Friday, November 18, 2011

2011 Global Warfare Symposium Wrap-Up

AFA has relocated to the west coast this week as we gathered in Los Angeles, CA to bring together AFA members, industry partners, Air Force Councils and all attendees for two days of discussing global warfare--from space and cyber priorities to ISR and AirSea Battle. While the tone was a somber one, admittedly looking towards the upcoming budget cuts without any delusion of what they will mean for our Force, speakers looked forward with hope.

Wednesday and Thursday began with the Enlisted, Air National Guard, Reserve, and Company Grade Officers Councils taking part in meetings. These councils gather at AFA Symposiums to tackle unpopular issues, fully cognizant of the importance of saving money while protecting the interest of Air Force families. Flight pay, separation pay, educational benefits and more were fleshed out to write persuasive position papers and reports in the coming months.

The actual Symposium sessions began with a welcome from AFA's Chairman of the Board Sandy Schlitt, followed by a presentation by General William Shelton, Commander, Air Force Space Command, entitled “The Foundational Role Space and Cyber Play in our Nation's Defense.” General Shelton discussed "launch business," encouraging competition to help drive down increasing costs while managing risk. Take Away: The Air Force has an unparalleled track record for launches, which should not change. What should change is buying practices, perhaps with bulk orders, which will improve predictability and provide parts in a larger quantity. We will rely on industry to help define different architectures while recognizing that resilient systems will offer cross mission/domain alternatives with cost efficiency. Serious about stretching every dollar, Gen Shelton advises all commanders to be cost conscious and to understand that "there won't be additional money" in the future. He recognized that this is not an upbeat topic, but one that we need to hear, with faith that the Force will be very capable.

This year, the Global Warfare Symposium included several breakout sessions, including one addressing the Challenges to the American Way of War with Dr. Alan Vick of RAND Corp. Using the definition of American Was as rapid deployment, rear area sanctuaries for US Forces, and closely monitoring enemy activities, he suggests that the anti-access threat will be disruptive to American military dominance and hinder our ability to project power with potentially serious consequences. Citing prior "disruptive innovations" such as the telephone replacing the telegraph, something like the conventional ballistic missile could become dangerous in the hands of an enemy with the technology to displace ours.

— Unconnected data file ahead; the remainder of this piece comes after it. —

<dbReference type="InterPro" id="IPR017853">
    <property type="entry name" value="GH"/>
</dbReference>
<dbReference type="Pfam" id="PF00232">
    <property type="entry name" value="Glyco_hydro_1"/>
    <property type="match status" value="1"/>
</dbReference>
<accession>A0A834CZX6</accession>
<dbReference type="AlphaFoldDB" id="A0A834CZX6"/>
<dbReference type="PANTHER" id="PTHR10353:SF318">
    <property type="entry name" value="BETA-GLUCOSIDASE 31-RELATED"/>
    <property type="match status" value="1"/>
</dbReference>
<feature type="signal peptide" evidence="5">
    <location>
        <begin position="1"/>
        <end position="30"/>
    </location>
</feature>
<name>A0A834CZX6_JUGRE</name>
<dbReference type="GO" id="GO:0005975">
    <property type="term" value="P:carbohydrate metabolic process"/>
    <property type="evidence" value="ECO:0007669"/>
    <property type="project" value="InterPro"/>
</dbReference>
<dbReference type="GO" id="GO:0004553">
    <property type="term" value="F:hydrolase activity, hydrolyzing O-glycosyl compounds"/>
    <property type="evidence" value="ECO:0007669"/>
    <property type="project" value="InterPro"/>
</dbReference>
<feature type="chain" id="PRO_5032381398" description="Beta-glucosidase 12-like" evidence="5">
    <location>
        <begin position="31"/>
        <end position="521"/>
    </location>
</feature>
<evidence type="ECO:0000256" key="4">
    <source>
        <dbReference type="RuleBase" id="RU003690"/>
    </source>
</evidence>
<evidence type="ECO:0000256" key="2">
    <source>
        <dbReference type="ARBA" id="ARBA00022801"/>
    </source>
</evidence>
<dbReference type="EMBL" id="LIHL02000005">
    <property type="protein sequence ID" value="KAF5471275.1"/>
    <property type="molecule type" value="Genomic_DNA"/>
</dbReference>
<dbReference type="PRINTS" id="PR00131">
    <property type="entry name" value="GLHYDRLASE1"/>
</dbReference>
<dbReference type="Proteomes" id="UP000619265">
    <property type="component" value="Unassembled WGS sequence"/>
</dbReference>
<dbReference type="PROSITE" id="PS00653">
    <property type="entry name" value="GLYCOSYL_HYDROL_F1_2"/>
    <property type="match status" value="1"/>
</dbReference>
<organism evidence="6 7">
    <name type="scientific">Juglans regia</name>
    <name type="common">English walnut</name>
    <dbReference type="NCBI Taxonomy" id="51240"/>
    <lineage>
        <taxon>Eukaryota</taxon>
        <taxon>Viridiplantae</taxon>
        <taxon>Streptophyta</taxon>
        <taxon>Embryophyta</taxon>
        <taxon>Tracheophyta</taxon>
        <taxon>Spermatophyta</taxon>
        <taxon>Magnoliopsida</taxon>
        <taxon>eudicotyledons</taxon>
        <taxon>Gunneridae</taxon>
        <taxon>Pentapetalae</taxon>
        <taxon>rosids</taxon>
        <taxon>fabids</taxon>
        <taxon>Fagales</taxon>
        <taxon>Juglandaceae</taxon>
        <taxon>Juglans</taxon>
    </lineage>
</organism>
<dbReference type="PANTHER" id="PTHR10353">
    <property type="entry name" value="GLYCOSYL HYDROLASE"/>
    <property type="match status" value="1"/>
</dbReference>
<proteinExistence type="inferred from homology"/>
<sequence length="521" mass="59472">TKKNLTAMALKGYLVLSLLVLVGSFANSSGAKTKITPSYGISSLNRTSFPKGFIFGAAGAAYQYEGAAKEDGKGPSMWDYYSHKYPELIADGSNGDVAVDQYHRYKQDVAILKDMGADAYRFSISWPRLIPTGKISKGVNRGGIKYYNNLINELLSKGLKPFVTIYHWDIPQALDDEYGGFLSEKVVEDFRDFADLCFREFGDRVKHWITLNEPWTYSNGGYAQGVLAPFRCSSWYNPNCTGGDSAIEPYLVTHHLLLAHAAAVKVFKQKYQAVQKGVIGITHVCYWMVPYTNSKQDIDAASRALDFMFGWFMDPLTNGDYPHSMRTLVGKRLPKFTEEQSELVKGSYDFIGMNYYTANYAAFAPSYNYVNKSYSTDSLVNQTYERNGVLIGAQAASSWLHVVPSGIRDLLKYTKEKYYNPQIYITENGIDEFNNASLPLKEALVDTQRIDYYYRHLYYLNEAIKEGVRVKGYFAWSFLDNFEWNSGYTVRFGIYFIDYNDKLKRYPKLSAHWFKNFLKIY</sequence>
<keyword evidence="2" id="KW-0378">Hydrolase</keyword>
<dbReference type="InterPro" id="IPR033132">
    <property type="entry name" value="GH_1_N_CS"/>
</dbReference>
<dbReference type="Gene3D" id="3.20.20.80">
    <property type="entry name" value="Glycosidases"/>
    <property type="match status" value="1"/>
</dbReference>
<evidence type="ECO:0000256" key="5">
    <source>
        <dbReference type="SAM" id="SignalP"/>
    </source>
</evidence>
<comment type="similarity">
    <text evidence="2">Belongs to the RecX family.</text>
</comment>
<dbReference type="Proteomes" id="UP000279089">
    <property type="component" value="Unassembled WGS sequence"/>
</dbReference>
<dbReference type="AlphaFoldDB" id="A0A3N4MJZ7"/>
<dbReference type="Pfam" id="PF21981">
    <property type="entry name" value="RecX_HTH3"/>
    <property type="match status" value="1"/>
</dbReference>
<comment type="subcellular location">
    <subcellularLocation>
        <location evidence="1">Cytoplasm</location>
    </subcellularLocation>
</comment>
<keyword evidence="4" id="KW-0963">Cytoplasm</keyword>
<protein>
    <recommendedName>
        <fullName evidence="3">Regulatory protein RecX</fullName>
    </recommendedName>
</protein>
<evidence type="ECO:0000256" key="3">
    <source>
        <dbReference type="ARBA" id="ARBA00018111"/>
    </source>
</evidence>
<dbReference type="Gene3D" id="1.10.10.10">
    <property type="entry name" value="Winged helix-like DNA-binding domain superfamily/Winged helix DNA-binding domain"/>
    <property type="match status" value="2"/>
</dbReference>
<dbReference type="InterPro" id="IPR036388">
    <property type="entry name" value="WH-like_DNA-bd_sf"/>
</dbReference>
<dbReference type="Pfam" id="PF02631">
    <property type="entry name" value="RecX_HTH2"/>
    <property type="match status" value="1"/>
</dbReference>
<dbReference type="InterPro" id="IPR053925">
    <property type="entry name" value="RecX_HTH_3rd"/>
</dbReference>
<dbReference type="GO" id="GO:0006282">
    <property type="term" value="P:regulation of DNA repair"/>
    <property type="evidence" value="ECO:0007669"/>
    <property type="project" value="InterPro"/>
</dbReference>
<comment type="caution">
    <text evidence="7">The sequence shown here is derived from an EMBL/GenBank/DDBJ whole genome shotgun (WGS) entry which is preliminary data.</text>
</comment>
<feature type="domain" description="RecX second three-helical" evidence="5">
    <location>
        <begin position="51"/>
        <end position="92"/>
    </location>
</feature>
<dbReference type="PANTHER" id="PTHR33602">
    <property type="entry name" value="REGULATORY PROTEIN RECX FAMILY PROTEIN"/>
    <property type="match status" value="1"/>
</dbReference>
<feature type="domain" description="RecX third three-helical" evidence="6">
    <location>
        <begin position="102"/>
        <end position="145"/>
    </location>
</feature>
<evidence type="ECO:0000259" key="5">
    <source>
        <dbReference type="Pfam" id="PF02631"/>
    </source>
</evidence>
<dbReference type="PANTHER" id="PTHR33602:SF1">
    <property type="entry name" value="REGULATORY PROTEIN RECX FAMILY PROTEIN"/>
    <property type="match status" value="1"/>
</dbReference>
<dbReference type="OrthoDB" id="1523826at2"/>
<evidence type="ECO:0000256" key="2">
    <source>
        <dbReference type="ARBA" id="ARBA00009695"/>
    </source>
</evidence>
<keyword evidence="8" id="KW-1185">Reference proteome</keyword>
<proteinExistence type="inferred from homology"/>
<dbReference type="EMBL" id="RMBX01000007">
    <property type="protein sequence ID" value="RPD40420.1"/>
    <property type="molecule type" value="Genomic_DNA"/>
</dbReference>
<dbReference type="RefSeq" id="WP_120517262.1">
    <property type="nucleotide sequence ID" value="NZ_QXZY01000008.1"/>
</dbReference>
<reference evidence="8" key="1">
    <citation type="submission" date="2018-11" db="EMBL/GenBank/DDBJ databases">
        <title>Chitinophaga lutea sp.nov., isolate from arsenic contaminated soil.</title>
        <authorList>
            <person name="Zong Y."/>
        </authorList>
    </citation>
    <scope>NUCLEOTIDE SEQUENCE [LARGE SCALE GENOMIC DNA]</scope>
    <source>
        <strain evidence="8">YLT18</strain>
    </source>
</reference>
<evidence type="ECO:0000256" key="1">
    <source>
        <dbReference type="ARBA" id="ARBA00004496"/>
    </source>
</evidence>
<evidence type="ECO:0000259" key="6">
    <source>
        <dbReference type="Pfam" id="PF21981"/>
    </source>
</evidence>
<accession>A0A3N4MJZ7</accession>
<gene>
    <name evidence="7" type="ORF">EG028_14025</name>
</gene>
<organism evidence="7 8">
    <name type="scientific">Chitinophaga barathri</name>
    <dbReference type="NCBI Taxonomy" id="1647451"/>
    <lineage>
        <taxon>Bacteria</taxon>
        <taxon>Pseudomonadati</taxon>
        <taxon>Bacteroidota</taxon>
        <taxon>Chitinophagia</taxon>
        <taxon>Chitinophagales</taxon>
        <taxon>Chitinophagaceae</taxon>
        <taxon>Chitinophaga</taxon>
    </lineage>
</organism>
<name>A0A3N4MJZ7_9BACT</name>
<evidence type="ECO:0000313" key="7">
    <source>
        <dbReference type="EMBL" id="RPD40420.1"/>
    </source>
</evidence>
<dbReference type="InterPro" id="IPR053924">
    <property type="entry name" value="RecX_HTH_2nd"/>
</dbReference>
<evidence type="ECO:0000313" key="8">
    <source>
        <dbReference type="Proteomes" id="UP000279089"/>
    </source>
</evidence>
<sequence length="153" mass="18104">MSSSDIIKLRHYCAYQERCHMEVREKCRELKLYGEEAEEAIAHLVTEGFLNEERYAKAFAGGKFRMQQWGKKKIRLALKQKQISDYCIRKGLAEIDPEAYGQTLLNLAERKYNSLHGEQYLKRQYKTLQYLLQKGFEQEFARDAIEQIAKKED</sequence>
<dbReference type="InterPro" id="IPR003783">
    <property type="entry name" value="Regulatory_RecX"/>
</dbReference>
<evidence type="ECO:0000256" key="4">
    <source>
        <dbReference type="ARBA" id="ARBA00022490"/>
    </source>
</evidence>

Later in that day, Maj Gen Suzanne Vautrinot advocated for "full spectrum operations" in the cyber domain in her talk on Cyber Operations: Maximizing the Return on Investment. Cyber attack in the military is a serious attack, so there is a need every day for us to be on offense, defense, and exploitation. Orders in cyber are the same as in other domains, with cyber being inherently Joint in air, space, land and sea. "Cyber" must become a part of the solution, as much as a part of the mission, because "we have to fly the network every single day."

Lt Gen Ellen Pawlikowski then moderated a panel of industry professionals, “Looking to the Future: What Should We Be Doing in the 21st Century.” George Whitesides of Virgin Galactic spoke of space changing drastically in the next five years, most markedly with opening space to anyone willing to pay $200,000 for a flight. Kay Sears of Intelsat General followed with strides the commercial industry can take to help prepare for future fights in space. She urged that the industry should not be seen as a threat, but as an ally in resiliency to defend against hostile attacks and adverse conditions. Elon Musk of SpaceX looked to take us back to the moon and beyond, bringing more launches and working to create sustainable space shuttles which will be reusable. Lt Gen Michael Hammel, USAF (Ret) from Orbital Sciences Corp., also brought up the corporate responsibility with opportunities for government to leverage what's in the private sector, warning that we must change the architecture and buying practices to meet demands.

The day concluded with a viewing of Jay Lavender's film Wounded Warriors' Resilience, which we mentioned here in October. It's a powerful 20-minute video showcasing the resilience of our service members across branches. Definitely a strong end to the first day of the symposium!

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